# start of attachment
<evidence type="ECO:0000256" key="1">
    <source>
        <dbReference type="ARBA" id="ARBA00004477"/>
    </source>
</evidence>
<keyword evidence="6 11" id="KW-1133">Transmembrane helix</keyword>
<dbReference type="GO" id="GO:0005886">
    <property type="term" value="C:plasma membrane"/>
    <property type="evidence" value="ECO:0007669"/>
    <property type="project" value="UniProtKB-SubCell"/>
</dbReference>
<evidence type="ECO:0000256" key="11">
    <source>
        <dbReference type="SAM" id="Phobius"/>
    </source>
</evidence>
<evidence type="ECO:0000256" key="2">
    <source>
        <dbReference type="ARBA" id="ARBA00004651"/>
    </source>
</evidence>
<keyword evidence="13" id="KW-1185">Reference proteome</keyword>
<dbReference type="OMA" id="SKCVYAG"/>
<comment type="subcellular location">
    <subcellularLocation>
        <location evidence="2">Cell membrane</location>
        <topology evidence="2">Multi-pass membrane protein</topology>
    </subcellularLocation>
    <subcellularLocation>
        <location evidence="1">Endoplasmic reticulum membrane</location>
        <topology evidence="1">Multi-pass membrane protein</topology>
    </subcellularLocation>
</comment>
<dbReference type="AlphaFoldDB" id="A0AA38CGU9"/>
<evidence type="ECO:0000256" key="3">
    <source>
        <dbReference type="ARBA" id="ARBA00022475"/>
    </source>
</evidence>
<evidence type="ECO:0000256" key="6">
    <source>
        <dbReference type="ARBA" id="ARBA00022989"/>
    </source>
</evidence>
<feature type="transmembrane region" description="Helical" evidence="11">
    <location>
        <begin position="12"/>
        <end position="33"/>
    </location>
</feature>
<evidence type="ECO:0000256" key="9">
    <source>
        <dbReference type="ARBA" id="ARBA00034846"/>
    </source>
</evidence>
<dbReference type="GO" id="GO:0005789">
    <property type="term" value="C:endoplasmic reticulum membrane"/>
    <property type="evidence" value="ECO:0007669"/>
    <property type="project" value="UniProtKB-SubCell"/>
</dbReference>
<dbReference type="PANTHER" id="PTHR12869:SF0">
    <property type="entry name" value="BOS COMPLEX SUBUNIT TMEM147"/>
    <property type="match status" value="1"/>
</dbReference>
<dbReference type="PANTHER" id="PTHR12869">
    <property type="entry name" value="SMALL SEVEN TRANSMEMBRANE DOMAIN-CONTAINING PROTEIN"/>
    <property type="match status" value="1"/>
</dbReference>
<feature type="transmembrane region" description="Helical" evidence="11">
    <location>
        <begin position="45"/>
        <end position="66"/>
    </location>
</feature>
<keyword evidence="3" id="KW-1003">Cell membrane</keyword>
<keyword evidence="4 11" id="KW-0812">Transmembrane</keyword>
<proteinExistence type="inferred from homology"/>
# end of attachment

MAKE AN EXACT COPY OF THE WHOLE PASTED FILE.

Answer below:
<evidence type="ECO:0000256" key="1">
    <source>
        <dbReference type="ARBA" id="ARBA00004477"/>
    </source>
</evidence>
<keyword evidence="6 11" id="KW-1133">Transmembrane helix</keyword>
<dbReference type="GO" id="GO:0005886">
    <property type="term" value="C:plasma membrane"/>
    <property type="evidence" value="ECO:0007669"/>
    <property type="project" value="UniProtKB-SubCell"/>
</dbReference>
<evidence type="ECO:0000256" key="11">
    <source>
        <dbReference type="SAM" id="Phobius"/>
    </source>
</evidence>
<evidence type="ECO:0000256" key="2">
    <source>
        <dbReference type="ARBA" id="ARBA00004651"/>
    </source>
</evidence>
<keyword evidence="13" id="KW-1185">Reference proteome</keyword>
<dbReference type="OMA" id="SKCVYAG"/>
<comment type="subcellular location">
    <subcellularLocation>
        <location evidence="2">Cell membrane</location>
        <topology evidence="2">Multi-pass membrane protein</topology>
    </subcellularLocation>
    <subcellularLocation>
        <location evidence="1">Endoplasmic reticulum membrane</location>
        <topology evidence="1">Multi-pass membrane protein</topology>
    </subcellularLocation>
</comment>
<dbReference type="AlphaFoldDB" id="A0AA38CGU9"/>
<evidence type="ECO:0000256" key="3">
    <source>
        <dbReference type="ARBA" id="ARBA00022475"/>
    </source>
</evidence>
<evidence type="ECO:0000256" key="6">
    <source>
        <dbReference type="ARBA" id="ARBA00022989"/>
    </source>
</evidence>
<feature type="transmembrane region" description="Helical" evidence="11">
    <location>
        <begin position="12"/>
        <end position="33"/>
    </location>
</feature>
<evidence type="ECO:0000256" key="9">
    <source>
        <dbReference type="ARBA" id="ARBA00034846"/>
    </source>
</evidence>
<dbReference type="GO" id="GO:0005789">
    <property type="term" value="C:endoplasmic reticulum membrane"/>
    <property type="evidence" value="ECO:0007669"/>
    <property type="project" value="UniProtKB-SubCell"/>
</dbReference>
<dbReference type="PANTHER" id="PTHR12869:SF0">
    <property type="entry name" value="BOS COMPLEX SUBUNIT TMEM147"/>
    <property type="match status" value="1"/>
</dbReference>
<dbReference type="PANTHER" id="PTHR12869">
    <property type="entry name" value="SMALL SEVEN TRANSMEMBRANE DOMAIN-CONTAINING PROTEIN"/>
    <property type="match status" value="1"/>
</dbReference>
<feature type="transmembrane region" description="Helical" evidence="11">
    <location>
        <begin position="45"/>
        <end position="66"/>
    </location>
</feature>
<keyword evidence="3" id="KW-1003">Cell membrane</keyword>
<keyword evidence="4 11" id="KW-0812">Transmembrane</keyword>
<proteinExistence type="inferred from homology"/>